What I find sexy in life and in documentary has evolved as I have—as an artist, an intellectual, a sex-positive feminist and pleasure activist, and as a filmmaker. I have more stringent expectations: complex sensual/ideological wants and needs, as well as multi-layered aesthetic/stylistic likes and dislikes. I’m harder to please because my taste is persnickety, refined and often irreverent. À mon avis, a truly sizzling documentary is chock-full of flavourful sustenance: unique visual landscapes, colourful characters, symbiotic sounds and a damn good story. Add a healthy dash of irony and humility. Intelligence and great style are a must. Fashion designer Giorgio Armani said the goal for his latest collection was to, “exit from my own clichés, my own rules…we all must conquer the inertia.” Now that’s sexy—breaking free, pushing to innovate and create the unknown.

Thank heaven for the gems that plunge us deep into the crimson heart of human experience, veering from the conceptually safe and aesthetically narrow. Savor these delicacies: Notebook on Cities and Clothes, Wim Wenders (1989); No Sex Last Night, Sophie Calle (1992); Fast, Cheap and Out of Control, Errol Morris (1997); Tina in Mexico, Brenda Longfellow (2002)*; Rivers and Tides: Andy Goldsworthy Working with Time, Thomas Reidelsheimer (2002); Searching for the Wrong-Eyed Jesus, Andrew Douglas (2004); The White Diamond, Werner Herzog, (2004). Each one singularly satisfies an insistent, powerful hunger within me. Films with passionate, strong points of view, they fulfill their dharmic duty by expanding and altering me for the better.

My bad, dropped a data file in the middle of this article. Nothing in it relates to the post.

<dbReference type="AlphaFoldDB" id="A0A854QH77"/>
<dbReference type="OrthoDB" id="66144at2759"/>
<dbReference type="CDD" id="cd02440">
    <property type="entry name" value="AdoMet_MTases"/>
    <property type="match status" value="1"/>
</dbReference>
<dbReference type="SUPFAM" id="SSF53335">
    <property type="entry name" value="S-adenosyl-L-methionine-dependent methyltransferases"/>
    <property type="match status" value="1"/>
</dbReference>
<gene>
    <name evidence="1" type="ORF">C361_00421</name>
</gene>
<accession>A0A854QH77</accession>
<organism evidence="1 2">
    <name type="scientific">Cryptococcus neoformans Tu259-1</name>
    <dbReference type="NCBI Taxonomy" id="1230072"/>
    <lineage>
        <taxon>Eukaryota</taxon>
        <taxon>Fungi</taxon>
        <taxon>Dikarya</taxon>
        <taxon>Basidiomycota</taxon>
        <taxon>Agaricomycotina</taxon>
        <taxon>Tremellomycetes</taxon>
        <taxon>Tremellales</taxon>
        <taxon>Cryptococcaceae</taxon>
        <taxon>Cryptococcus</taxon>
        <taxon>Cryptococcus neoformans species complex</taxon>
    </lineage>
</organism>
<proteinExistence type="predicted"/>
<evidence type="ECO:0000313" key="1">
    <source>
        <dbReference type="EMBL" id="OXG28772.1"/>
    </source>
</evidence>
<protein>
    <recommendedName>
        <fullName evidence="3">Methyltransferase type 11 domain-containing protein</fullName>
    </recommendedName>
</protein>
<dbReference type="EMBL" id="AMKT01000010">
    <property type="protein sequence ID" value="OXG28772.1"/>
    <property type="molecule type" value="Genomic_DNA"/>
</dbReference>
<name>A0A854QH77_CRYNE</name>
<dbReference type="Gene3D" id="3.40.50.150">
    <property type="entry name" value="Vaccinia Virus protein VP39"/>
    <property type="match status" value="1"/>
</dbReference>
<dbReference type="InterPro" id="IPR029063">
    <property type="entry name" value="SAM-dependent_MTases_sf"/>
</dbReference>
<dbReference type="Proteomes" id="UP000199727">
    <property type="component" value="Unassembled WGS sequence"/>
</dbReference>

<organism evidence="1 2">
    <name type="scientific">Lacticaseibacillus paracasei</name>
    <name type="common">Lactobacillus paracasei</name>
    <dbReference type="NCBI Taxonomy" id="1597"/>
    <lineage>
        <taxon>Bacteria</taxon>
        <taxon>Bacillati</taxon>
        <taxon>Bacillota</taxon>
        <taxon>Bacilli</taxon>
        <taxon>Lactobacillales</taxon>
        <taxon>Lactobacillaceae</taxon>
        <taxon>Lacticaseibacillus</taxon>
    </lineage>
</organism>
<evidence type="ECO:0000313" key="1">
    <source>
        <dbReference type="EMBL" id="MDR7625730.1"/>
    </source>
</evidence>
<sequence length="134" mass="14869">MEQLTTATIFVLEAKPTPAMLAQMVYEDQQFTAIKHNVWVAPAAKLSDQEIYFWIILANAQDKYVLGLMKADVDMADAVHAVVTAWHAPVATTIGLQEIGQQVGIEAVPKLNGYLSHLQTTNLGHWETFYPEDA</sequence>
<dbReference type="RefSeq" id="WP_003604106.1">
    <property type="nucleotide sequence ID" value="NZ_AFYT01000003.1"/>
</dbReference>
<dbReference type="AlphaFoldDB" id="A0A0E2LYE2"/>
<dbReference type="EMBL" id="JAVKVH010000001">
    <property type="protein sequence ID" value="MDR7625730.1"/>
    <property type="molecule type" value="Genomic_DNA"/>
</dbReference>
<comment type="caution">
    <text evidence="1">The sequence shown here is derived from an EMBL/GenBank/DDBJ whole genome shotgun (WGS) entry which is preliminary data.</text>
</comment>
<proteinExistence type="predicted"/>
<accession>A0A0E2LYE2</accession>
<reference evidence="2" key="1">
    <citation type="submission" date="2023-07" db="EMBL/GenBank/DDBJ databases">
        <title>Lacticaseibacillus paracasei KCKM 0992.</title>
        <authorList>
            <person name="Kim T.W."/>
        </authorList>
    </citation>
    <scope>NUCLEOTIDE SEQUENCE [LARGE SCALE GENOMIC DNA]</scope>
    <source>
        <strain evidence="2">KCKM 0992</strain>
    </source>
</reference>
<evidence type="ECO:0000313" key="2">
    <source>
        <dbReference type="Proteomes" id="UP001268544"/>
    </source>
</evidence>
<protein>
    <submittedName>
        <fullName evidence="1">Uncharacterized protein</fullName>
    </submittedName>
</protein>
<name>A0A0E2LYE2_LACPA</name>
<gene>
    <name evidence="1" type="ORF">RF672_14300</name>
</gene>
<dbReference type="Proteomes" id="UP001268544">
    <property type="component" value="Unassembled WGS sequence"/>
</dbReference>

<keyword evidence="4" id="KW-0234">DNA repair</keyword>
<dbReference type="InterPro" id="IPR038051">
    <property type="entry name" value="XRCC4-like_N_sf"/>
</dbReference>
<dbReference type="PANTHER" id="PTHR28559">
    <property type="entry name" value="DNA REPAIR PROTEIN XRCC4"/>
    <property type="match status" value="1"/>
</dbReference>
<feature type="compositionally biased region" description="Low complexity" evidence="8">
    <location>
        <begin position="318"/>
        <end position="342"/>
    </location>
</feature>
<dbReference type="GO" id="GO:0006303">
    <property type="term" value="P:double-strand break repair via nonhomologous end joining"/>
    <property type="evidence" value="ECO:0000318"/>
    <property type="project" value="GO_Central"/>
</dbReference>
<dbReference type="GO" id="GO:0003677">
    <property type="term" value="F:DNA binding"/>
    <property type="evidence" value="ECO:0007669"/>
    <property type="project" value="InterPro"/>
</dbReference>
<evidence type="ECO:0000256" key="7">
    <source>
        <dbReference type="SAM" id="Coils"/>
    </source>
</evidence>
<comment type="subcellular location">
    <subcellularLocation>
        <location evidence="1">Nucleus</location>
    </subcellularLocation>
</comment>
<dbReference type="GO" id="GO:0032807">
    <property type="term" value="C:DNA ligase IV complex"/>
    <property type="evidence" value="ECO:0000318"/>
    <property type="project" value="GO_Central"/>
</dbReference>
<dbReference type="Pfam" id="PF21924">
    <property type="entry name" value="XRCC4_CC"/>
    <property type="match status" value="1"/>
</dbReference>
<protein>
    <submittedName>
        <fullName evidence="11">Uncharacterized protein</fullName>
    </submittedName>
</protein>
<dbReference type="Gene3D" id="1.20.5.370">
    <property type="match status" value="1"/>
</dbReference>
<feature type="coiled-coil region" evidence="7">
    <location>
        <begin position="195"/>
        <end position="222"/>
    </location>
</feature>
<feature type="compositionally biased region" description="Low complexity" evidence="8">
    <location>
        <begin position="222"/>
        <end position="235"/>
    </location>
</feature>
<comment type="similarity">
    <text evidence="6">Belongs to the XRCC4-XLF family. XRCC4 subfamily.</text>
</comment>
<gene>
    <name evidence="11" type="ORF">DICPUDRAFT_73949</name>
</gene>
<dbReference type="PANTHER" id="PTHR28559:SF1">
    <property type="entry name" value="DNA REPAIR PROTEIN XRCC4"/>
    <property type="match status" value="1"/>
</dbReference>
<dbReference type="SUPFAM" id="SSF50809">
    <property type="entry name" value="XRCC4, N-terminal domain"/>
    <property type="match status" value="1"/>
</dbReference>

Gazing out at the sparkling horizontal sweep of a late-winter skyline in midtown Toronto, I know a documentary is sexy when it reeks of pure creativity, traveling beneath the obvious surfaces. A sexy doc stimulates the senses, is full of flair and savoir faire, and demands to be remembered. Like true love, it stands the test of time. It’s a “where to from here” aphrodisiac, grounded in the real world while simultaneously daring to dream beyond it. Inspired creativity is a real turn-on. Optimism is titillating. Intelligence is adored. And attention to detail, seductive. Wit and irony are always appreciated. Genuine curiosity sparks things up and emotional risk-taking is hot! So shed the shackles of dry documentaries and embrace sexy docs today!

Vendredi Soir (Friday Night) [dir. Claire Denis, 2002]


Response to Noelle, By Adam Nayman
Firstly, I have a truly shameful admission: despite numerous opportunities, I haven’t seen Inside Deep Throat. I probably should, because it’s a study of a seminal work, because the reviews are good, and because directors Fenton Bailey and Randy Barbato are sharp customers. That said, neither Party Animal nor The Eyes of Tammy Faye strike me as particularly sexy—I don’t recall anything better-than-TV production values. But, as filmmakers, they are funny, informative, and attuned to the pop culture frequency. I agree with you that breaking free is sexy, and that while I harbour no lion-tamer or naked mole rat fetishes (at least not that I know of) it’s still true that a galumphing, near free-associative film like Errol Morris’s Fast Cheap and Out of Control is exhilarating, and thus, more of a turn-on, than a format-conscious documentary that’s explicitly about sex. Seems we’ve been spanking the same theoretical monkey (the porn-as-doc-question) and, perhaps disappointingly for what is intended as a saucy little back-and-forth, we’re in all kinds of agreement.